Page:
It has occurred to me that I have now posted two blogs, but I haven’t really introduced any of the work I’m currently creating.
This is probably because I’m not exactly sure of my direction. Of course, I’m hard at work in the studio, and I have a vision for my work, but direction (as a concept) is a complicated thing. My current goal is to learn from past masters and apply them in my own way. This is a bit harder than it sounds, and it can mean something different to every artist.
Another artist I’m studying is Willem Dekooning. After years of studying his work, I am still discovering why he intrigues and inspires me. His work interest me because at first glance you feel like a child could do it you might even find an ugly, But through further examination You see an elegance about his art. It mesmerizes and you can’t figure out why.
I dove right in and built myself two canvases the size of one of his masterwork’s Excavation. These canvases are 81”x100”. I’ve challenged myself on an extreme level. This is such a extreme level because now your canvas is way bigger than before. All of your tools marks will be a lot smaller and judging your composition is a lot more difficult.
I am currently studying the art of Tad Wiley, whose work you can find in the Maslow gallery at Marywood University . I am fascinated by the 3D aspect he utilizes in a few of his pieces. I like how he brings an interactive side to something so seemingly simple. For example, in his wooden relief pieces, Wiley took a wooden surface, cut it and angled a few sections, giving the impression of reaching out towards the viewer, grasping their attention and temping them to touch it. Wiley’s use of color balance is also a very deliberate choice. This goes hand in hand with the seeming simplicity. At first glance, the viewer may just see blocks of color. However, Wiley’s color scheme is very deceptive in that it works with the 3D aesthetic to pull the art lover in and invite them to examine further and come to their own conclusion.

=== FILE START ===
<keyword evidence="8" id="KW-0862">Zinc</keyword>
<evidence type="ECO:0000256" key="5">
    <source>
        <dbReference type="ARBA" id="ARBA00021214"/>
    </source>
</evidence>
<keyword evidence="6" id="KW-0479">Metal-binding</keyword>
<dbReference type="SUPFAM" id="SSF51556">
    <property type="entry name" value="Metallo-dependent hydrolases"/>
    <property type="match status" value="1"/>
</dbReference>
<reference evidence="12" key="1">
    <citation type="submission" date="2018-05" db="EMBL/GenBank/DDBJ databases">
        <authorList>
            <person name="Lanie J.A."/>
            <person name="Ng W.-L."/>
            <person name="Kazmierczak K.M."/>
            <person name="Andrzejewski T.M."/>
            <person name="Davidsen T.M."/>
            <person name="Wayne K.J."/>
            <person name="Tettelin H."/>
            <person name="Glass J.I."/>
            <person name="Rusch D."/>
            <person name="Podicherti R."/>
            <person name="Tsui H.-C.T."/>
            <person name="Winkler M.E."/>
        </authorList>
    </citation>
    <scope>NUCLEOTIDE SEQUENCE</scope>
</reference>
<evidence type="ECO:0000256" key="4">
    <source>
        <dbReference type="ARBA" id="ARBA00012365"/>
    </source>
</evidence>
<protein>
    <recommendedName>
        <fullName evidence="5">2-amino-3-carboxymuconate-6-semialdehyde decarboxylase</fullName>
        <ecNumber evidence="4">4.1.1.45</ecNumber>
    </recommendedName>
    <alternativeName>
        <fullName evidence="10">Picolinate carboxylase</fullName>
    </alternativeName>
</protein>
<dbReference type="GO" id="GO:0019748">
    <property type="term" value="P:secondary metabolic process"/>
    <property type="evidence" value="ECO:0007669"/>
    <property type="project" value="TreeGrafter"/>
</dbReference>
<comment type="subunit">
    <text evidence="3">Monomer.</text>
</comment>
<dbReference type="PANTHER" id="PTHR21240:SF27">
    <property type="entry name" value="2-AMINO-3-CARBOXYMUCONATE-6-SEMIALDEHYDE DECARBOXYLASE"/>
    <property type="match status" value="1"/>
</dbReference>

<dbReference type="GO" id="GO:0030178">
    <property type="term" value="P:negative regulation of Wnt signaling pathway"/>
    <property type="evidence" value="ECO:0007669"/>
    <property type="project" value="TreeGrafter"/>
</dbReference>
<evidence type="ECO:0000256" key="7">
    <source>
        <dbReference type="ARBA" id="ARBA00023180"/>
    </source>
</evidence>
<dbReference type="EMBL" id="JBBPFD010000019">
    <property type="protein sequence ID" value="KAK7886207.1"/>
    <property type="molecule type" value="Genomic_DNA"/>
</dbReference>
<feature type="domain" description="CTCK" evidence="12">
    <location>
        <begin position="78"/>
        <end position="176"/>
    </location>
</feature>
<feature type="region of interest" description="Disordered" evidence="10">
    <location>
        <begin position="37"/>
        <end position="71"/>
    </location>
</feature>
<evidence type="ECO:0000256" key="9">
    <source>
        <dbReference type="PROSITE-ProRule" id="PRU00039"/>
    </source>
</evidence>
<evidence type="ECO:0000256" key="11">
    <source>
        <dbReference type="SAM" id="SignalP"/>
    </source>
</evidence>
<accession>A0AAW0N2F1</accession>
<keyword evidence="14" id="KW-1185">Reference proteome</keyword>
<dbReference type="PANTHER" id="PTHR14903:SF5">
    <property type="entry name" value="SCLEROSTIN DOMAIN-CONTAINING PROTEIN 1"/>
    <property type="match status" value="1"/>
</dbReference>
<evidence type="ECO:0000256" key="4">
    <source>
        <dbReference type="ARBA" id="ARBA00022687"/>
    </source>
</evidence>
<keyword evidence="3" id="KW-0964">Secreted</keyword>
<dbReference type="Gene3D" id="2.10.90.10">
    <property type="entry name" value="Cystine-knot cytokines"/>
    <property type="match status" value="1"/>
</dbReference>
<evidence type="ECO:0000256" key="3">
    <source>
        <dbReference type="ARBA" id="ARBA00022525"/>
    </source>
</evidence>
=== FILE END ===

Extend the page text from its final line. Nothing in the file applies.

Wiley and Dekooning are two very different artists, but that’s ok. I will absorb all I can and apply it to my work in my own way. After all, this is how artists grow and develop.No block selected.